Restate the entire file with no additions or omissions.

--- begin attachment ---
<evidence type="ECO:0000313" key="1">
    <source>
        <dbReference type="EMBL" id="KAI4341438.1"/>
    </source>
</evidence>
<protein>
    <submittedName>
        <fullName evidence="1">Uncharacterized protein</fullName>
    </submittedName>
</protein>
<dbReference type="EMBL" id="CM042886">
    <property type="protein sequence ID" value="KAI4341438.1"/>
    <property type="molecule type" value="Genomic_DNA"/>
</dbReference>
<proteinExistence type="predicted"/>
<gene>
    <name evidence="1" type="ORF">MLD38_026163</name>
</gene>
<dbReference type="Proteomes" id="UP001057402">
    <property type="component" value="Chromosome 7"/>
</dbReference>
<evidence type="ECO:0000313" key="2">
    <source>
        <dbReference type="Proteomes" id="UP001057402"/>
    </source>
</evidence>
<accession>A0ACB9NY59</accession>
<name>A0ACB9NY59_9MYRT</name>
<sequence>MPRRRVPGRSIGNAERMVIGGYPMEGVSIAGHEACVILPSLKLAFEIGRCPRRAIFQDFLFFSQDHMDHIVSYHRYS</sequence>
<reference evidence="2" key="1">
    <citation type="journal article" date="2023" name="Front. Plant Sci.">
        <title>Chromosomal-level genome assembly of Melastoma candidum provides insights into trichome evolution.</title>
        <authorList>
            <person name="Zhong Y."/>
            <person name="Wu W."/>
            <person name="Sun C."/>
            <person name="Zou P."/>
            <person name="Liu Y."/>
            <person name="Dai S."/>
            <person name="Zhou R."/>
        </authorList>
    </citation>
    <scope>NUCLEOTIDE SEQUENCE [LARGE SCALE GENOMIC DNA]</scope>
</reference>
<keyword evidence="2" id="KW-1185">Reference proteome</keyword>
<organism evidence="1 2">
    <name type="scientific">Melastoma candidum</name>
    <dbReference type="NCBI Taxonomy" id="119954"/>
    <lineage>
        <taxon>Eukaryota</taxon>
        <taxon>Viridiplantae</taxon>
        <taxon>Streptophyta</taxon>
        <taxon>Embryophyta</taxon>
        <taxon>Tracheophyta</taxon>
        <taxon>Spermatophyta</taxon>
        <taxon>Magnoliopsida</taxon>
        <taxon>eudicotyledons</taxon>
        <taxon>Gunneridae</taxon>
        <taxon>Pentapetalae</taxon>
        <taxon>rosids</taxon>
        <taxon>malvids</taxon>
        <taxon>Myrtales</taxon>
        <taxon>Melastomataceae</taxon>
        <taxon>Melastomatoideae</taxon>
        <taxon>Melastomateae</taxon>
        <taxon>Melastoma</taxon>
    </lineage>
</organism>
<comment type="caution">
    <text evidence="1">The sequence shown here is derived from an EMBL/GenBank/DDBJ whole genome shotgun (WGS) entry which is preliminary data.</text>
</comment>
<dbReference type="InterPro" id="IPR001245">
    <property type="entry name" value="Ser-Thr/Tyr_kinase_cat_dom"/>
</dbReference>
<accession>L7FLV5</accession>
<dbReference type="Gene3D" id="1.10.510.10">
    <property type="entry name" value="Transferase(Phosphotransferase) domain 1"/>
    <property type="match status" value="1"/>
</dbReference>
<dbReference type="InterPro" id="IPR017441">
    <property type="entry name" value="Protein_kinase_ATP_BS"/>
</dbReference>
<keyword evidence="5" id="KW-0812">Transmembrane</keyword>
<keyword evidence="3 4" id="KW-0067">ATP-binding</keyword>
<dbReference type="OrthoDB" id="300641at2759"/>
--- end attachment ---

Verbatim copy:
<evidence type="ECO:0000313" key="1">
    <source>
        <dbReference type="EMBL" id="KAI4341438.1"/>
    </source>
</evidence>
<protein>
    <submittedName>
        <fullName evidence="1">Uncharacterized protein</fullName>
    </submittedName>
</protein>
<dbReference type="EMBL" id="CM042886">
    <property type="protein sequence ID" value="KAI4341438.1"/>
    <property type="molecule type" value="Genomic_DNA"/>
</dbReference>
<proteinExistence type="predicted"/>
<gene>
    <name evidence="1" type="ORF">MLD38_026163</name>
</gene>
<dbReference type="Proteomes" id="UP001057402">
    <property type="component" value="Chromosome 7"/>
</dbReference>
<evidence type="ECO:0000313" key="2">
    <source>
        <dbReference type="Proteomes" id="UP001057402"/>
    </source>
</evidence>
<accession>A0ACB9NY59</accession>
<name>A0ACB9NY59_9MYRT</name>
<sequence>MPRRRVPGRSIGNAERMVIGGYPMEGVSIAGHEACVILPSLKLAFEIGRCPRRAIFQDFLFFSQDHMDHIVSYHRYS</sequence>
<reference evidence="2" key="1">
    <citation type="journal article" date="2023" name="Front. Plant Sci.">
        <title>Chromosomal-level genome assembly of Melastoma candidum provides insights into trichome evolution.</title>
        <authorList>
            <person name="Zhong Y."/>
            <person name="Wu W."/>
            <person name="Sun C."/>
            <person name="Zou P."/>
            <person name="Liu Y."/>
            <person name="Dai S."/>
            <person name="Zhou R."/>
        </authorList>
    </citation>
    <scope>NUCLEOTIDE SEQUENCE [LARGE SCALE GENOMIC DNA]</scope>
</reference>
<keyword evidence="2" id="KW-1185">Reference proteome</keyword>
<organism evidence="1 2">
    <name type="scientific">Melastoma candidum</name>
    <dbReference type="NCBI Taxonomy" id="119954"/>
    <lineage>
        <taxon>Eukaryota</taxon>
        <taxon>Viridiplantae</taxon>
        <taxon>Streptophyta</taxon>
        <taxon>Embryophyta</taxon>
        <taxon>Tracheophyta</taxon>
        <taxon>Spermatophyta</taxon>
        <taxon>Magnoliopsida</taxon>
        <taxon>eudicotyledons</taxon>
        <taxon>Gunneridae</taxon>
        <taxon>Pentapetalae</taxon>
        <taxon>rosids</taxon>
        <taxon>malvids</taxon>
        <taxon>Myrtales</taxon>
        <taxon>Melastomataceae</taxon>
        <taxon>Melastomatoideae</taxon>
        <taxon>Melastomateae</taxon>
        <taxon>Melastoma</taxon>
    </lineage>
</organism>
<comment type="caution">
    <text evidence="1">The sequence shown here is derived from an EMBL/GenBank/DDBJ whole genome shotgun (WGS) entry which is preliminary data.</text>
</comment>
<dbReference type="InterPro" id="IPR001245">
    <property type="entry name" value="Ser-Thr/Tyr_kinase_cat_dom"/>
</dbReference>
<accession>L7FLV5</accession>
<dbReference type="Gene3D" id="1.10.510.10">
    <property type="entry name" value="Transferase(Phosphotransferase) domain 1"/>
    <property type="match status" value="1"/>
</dbReference>
<dbReference type="InterPro" id="IPR017441">
    <property type="entry name" value="Protein_kinase_ATP_BS"/>
</dbReference>
<keyword evidence="5" id="KW-0812">Transmembrane</keyword>
<keyword evidence="3 4" id="KW-0067">ATP-binding</keyword>
<dbReference type="OrthoDB" id="300641at2759"/>